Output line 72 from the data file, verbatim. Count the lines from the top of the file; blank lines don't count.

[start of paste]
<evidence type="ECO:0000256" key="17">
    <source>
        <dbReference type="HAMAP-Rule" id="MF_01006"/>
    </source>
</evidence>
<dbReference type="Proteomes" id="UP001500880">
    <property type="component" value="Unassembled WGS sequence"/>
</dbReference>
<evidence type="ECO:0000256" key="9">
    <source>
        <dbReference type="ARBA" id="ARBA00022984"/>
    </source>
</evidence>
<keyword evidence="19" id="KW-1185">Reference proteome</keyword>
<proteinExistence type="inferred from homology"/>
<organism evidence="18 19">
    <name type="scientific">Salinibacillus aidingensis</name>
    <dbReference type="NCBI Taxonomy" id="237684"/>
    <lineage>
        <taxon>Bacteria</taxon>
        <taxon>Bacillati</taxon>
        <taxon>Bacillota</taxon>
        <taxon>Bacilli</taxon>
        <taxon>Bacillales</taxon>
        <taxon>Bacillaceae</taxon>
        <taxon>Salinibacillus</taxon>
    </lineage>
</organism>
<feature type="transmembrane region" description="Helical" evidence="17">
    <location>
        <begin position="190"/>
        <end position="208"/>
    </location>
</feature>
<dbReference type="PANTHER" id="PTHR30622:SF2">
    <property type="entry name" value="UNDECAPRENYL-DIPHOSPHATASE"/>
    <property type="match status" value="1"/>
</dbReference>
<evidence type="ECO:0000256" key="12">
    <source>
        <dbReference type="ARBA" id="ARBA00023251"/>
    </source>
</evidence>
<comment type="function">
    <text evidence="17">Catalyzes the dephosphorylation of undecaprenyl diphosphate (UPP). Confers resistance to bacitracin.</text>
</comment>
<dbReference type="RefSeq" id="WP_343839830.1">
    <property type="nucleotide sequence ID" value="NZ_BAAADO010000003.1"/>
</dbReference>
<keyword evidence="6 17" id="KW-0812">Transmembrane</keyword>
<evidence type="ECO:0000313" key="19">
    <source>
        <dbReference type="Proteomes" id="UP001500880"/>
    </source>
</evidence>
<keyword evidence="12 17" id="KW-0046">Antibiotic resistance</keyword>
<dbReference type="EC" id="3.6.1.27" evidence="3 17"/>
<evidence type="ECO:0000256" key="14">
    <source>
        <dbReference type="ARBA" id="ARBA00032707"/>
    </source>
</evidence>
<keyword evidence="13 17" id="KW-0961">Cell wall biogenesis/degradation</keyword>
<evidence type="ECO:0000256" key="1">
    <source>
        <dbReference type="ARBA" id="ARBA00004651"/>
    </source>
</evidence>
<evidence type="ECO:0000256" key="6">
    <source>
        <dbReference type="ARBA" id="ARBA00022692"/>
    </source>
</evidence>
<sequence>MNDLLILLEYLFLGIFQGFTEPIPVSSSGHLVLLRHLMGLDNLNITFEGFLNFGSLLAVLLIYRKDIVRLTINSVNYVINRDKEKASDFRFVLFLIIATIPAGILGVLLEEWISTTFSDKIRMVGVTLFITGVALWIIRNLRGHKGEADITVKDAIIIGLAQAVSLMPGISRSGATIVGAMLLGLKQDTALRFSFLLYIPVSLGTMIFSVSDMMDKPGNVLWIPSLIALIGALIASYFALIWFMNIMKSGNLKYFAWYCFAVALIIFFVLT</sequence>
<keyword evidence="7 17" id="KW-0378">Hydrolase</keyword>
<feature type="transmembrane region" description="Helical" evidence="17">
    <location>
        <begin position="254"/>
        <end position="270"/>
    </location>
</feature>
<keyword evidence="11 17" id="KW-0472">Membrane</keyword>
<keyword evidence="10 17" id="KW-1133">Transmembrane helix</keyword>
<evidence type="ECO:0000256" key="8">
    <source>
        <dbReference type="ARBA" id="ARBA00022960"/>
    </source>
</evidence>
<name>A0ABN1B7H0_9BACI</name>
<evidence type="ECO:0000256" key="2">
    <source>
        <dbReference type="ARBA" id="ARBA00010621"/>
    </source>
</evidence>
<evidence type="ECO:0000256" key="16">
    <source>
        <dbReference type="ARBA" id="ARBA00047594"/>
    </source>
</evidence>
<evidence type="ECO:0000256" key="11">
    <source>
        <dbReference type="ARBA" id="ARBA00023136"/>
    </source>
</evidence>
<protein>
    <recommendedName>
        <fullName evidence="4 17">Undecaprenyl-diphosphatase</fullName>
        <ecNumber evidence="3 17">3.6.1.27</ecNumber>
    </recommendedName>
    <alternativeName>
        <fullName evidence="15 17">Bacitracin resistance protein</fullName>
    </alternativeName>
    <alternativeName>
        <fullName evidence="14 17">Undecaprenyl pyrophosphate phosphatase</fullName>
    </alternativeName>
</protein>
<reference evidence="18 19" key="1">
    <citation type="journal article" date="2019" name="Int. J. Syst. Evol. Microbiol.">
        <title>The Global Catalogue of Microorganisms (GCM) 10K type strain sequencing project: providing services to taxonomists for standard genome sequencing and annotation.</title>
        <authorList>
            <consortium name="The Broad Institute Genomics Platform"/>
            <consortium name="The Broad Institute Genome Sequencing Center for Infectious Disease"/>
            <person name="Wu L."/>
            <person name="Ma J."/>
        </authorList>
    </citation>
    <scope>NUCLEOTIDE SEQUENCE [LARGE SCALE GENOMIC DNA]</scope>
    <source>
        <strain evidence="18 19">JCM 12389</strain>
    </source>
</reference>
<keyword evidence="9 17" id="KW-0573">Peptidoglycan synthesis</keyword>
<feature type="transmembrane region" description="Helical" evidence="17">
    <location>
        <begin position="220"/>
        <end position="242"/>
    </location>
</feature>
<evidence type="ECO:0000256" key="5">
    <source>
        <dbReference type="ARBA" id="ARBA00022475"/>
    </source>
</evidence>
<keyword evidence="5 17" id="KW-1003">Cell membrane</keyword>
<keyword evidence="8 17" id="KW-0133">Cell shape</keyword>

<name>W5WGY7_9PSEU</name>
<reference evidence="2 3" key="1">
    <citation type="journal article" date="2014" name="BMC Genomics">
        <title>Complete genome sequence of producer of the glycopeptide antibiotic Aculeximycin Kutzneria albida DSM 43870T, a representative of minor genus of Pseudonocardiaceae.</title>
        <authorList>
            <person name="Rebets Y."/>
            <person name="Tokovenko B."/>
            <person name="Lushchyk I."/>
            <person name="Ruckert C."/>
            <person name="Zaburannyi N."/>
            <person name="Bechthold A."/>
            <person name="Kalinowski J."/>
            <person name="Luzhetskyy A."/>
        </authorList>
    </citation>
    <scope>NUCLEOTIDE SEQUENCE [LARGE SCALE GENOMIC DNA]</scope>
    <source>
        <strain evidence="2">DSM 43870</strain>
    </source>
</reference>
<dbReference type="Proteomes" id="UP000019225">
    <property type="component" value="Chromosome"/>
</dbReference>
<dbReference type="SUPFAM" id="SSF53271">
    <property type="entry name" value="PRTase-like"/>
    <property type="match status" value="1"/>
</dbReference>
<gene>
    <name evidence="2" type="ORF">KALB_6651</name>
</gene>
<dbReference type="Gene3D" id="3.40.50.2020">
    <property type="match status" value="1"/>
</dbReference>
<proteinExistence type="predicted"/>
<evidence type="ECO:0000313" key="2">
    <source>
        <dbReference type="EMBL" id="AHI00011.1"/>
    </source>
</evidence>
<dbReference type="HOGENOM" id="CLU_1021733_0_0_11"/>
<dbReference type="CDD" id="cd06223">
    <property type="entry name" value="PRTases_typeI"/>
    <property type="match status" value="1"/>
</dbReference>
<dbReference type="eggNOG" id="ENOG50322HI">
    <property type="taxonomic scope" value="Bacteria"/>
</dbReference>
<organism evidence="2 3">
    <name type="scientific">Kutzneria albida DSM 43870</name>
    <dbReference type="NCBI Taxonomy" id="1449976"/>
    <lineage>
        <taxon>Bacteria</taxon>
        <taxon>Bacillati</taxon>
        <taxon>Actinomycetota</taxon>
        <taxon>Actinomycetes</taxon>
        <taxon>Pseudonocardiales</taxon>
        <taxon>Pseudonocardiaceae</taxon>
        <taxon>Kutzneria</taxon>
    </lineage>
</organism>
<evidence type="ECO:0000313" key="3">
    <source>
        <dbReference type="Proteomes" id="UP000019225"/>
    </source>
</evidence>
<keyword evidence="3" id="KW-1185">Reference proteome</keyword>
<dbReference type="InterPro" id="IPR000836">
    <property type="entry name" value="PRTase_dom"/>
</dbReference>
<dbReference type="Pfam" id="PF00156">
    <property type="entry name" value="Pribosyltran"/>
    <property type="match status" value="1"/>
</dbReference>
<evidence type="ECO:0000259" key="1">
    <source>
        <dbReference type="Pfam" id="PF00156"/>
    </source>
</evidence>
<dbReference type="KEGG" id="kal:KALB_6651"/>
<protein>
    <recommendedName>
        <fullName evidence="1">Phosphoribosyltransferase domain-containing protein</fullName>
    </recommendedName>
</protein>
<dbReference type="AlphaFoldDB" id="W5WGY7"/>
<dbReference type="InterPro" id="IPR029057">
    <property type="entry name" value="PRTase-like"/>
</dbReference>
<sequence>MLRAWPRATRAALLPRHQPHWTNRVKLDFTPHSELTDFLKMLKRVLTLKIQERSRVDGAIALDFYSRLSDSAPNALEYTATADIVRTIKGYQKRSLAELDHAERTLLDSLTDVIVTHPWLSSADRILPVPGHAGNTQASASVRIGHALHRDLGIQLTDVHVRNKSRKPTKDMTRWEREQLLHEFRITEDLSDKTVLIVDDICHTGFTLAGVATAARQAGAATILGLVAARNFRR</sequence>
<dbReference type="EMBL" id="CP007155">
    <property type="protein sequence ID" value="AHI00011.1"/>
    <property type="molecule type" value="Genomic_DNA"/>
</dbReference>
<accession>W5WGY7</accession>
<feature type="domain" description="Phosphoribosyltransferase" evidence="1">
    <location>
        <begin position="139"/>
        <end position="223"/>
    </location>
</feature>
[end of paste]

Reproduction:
    </source>